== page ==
Stimulus Update: Here’s How People Are Spending Their Monthly Payments

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The American Rescue Plan distributed funds in a variety of ways to the American people. One of these methods was to increase the federal Child Tax Credit. Between July and September 2021, the first half of that credit will be provided in monthly instalments. Many of the recipients are utilizing the funds to meet some of their most basic requirements.

According to the IRS, nearly 35 million households got $300 each kid under the age of six and $250 per child between the ages of six and seventeen. With each instalment, it deposits $15 billion into households’ bank accounts.

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The spending data comes from the United States Census Bureau. According to the company’s Household Pulse Survey, many families are spending the money on essential necessities, but they also claimed they utilized it for many purposes. Approximately half of those who got the Child Tax Credit stated they spent it on food from July to September. Approximately four out of ten households indicated they utilized the money to pay expenses, such as rent, mortgage, or utilities.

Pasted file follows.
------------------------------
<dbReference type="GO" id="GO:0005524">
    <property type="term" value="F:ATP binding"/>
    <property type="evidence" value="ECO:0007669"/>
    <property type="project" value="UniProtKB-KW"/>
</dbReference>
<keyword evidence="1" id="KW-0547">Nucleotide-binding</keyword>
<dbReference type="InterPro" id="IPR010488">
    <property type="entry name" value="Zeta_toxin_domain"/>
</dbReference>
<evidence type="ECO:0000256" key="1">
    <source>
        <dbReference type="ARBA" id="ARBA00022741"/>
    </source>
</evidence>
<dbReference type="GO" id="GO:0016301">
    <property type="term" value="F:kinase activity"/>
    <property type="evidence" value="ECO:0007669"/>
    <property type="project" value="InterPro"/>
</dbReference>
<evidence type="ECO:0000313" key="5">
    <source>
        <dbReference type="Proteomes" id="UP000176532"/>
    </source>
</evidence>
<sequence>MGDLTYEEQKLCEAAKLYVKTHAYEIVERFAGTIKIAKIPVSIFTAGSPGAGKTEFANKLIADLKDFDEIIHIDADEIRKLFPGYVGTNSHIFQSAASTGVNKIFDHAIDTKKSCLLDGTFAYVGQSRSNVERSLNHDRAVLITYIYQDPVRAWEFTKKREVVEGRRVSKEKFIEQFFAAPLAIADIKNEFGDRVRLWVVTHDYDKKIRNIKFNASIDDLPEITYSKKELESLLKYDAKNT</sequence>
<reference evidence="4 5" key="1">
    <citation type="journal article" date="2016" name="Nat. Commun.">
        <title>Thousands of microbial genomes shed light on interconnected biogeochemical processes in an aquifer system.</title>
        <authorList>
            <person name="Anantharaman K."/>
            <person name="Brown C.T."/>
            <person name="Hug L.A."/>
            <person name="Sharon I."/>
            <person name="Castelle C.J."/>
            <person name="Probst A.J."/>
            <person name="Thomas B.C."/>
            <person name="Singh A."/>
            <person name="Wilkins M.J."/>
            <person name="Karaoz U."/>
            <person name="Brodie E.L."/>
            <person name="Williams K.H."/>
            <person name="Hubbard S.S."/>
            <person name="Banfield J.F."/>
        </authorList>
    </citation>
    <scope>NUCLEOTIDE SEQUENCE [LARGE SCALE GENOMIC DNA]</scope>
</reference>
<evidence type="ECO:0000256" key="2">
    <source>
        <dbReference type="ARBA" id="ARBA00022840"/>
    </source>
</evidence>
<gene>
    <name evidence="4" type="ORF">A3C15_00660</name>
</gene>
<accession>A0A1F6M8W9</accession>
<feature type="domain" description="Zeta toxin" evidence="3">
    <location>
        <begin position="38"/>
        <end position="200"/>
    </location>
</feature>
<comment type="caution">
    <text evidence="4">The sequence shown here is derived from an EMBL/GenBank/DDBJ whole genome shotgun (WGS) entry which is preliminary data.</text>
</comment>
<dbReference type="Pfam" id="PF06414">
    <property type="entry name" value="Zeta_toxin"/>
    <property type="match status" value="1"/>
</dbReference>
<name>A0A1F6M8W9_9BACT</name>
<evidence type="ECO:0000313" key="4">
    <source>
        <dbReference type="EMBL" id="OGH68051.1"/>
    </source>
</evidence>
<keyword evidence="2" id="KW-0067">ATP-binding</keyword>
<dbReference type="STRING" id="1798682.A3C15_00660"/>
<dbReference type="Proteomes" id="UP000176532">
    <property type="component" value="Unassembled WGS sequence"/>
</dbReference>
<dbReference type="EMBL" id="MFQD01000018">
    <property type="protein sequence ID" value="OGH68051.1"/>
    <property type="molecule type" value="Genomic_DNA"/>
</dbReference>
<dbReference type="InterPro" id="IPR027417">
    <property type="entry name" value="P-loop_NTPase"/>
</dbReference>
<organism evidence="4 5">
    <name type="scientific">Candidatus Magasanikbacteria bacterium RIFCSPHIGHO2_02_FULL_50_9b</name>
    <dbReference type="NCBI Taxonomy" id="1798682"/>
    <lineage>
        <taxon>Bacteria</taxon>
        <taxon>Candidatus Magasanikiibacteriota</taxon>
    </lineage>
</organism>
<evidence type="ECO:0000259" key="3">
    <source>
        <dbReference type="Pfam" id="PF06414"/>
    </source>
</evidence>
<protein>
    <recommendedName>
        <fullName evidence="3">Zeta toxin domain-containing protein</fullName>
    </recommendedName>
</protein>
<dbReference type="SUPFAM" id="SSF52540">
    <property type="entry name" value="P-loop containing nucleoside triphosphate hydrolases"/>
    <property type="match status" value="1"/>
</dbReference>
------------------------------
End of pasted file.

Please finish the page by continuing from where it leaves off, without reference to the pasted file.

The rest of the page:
When schools reopened in September, more money was spent on school supplies, according to the Census Bureau. In late July, 22% of families used the funds to pay for school-related expenditures. By late August and early September, the figure had risen to 34%. In late September, that figure had risen to 30%. As you might expect, expenditure on classroom supplies differed according on the child’s age. Those with school-aged children were far more likely than families with children under the age of six to spend money on school supplies.

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Around 10% of households utilized the funds to pay for child care. Approximately four out of ten households who got the first three cheques claimed they utilized the money to pay off debt.

The question of whether or not to keep the Child Tax Credit payments is still being argued. The Biden administration wants to extend the enhanced credit for another year and then make it permanent. Some senators in Washington, D.C., including Democratic West Virginia Senator Joe Manchin, want to make adjustments to the tax credit, including adding a job requirement to the payouts.

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